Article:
Netflix sued

“Wild Wild Country,” the Netflix-produced documentary on Indian spiritual guru Bhagwan Shree Rajneesh, has been sued for copyright infringement. (Netflix screenshot)

“Wild Wild Country,” the six-part Netflix docu-series based on the life of Indian guru Bhagwan Shree Rajneesh, also known as Osho, turned out to be a massive hit. But the Emmy Award-winning series has now become embroiled in a legal battle.

The streaming service has been sued for copyright infringement over “Wild Wild Country.”

The Osho International Foundation and filmmaker Michael Hilow Jan. 31 sued Netflix, along with Duplass Brothers Productions and directors Chapman Way and Maclain Way, claiming the docu-series used a substantial amount of their footage without consent, according to The Hollywood Reporter.

Osho International is described in the complaint as a Swiss company that “promotes, publishes, licenses and archives” the teachings and other work of Bhagwan Shree Rajneesh and “has done so since the 1970’s.”

The company claims that it notified Netflix about the alleged infringement in February 2018, and yet Netflix “failed to meaningfully respond” and continued to “broadcast, stream, display, and distribute” “Wild Wild Country.”

Hilow directed a 1993 documentary called “Rajneeshpuram an Experiment to Provoke God,” which documents the development of the movement between 1981-1985 in Rajneeshpuram, Oregon, according to the complaint.

“Defendants Chapman Way, Maclain Way, Duplass Bros., and Netflix, have infringed and continue to infringe Plaintiffs’ copyrighted works by (and without Plaintiffs’ permission) producing, distributing, and streaming their six-episode series ‘Wild Wild Country,’” the complaint states. “Defendants appropriated substantial portions of Plaintiffs’ copyrighted works throughout duration of “Wild Wild Country” (such portions referred to herein as ‘appropriated footage’). For instance, the first episode of the series alone includes roughly 88 discrete instances of appropriation, covering a total duration of at least over 12 minutes, or roughly a quarter of the episode’s total duration.”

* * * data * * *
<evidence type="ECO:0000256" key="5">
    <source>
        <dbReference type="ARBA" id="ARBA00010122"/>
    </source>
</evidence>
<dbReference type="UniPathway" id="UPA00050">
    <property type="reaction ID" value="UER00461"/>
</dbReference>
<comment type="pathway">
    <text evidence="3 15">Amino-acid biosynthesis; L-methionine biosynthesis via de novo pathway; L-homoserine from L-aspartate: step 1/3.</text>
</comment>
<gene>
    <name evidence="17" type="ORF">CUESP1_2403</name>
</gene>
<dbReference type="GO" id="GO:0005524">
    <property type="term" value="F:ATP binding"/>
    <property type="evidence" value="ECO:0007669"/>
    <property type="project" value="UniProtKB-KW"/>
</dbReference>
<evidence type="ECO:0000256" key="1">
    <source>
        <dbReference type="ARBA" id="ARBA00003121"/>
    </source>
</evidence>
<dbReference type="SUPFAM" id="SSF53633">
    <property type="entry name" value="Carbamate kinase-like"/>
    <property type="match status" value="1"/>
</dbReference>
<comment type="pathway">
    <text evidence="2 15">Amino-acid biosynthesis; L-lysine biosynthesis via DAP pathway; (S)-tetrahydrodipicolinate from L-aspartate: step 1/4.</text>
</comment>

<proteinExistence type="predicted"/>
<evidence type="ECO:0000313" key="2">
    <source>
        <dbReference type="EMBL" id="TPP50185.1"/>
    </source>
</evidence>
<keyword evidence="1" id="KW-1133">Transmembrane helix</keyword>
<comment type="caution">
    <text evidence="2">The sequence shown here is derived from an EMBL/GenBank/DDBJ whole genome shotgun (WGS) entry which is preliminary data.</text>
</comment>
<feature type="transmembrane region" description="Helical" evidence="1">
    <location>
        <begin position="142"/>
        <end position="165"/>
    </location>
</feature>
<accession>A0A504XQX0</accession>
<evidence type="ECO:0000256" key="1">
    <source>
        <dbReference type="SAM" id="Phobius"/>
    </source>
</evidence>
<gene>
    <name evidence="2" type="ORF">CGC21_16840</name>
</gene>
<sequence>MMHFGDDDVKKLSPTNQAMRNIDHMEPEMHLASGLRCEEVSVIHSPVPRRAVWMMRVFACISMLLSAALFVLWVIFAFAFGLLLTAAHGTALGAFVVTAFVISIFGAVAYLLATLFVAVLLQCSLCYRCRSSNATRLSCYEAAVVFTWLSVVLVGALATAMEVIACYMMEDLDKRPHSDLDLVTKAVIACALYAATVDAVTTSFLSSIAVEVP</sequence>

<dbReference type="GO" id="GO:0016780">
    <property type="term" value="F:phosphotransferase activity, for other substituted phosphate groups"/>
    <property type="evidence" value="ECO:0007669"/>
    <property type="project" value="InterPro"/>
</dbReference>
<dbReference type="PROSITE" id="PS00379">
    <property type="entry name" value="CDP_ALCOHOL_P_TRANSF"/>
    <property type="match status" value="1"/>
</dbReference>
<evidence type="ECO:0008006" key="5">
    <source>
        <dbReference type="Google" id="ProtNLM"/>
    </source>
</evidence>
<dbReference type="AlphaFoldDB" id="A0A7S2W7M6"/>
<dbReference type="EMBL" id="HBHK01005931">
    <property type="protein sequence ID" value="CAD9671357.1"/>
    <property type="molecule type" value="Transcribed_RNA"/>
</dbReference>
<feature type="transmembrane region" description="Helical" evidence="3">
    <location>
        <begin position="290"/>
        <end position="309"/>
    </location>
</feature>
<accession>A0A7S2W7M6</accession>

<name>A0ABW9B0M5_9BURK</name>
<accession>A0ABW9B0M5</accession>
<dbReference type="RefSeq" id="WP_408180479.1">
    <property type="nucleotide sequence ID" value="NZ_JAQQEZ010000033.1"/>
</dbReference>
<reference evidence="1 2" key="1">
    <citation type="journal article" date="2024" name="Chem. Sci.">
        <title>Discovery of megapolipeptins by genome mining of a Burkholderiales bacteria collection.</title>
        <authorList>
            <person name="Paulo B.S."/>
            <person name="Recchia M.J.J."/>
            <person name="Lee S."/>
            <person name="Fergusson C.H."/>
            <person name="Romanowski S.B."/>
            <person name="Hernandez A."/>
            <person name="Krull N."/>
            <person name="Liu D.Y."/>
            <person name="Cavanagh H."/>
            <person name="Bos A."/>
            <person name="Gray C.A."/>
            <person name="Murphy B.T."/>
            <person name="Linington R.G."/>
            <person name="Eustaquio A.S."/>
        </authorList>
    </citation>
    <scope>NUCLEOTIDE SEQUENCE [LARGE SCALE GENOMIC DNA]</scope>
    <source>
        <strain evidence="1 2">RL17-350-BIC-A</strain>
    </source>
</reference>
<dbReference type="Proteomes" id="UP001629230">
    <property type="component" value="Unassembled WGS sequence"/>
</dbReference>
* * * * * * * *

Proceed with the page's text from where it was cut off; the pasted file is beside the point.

“In each instance, the appropriated footage in “Wild Wild Country” is identical or virtually identical to Plaintiffs’ source works, or is a slightly modified derivative of said work,” the complaint further stated.

Osho International and Hilow are asking the court to grant an injunction barring Netflix from further infringing their copyrights and are seeking damages and disgorgement of the streamer’s profits, according to The Hollywood Reporter.

The show, based on the spiritual guru who attracted thousands of followers to his ashram headquartered in Wasco County, Oregon, from 1981 to 1985, won the 2018 Emmy Award for ‘Outstanding Documentary or Nonfiction Series’ (Read earlier India-West story here:

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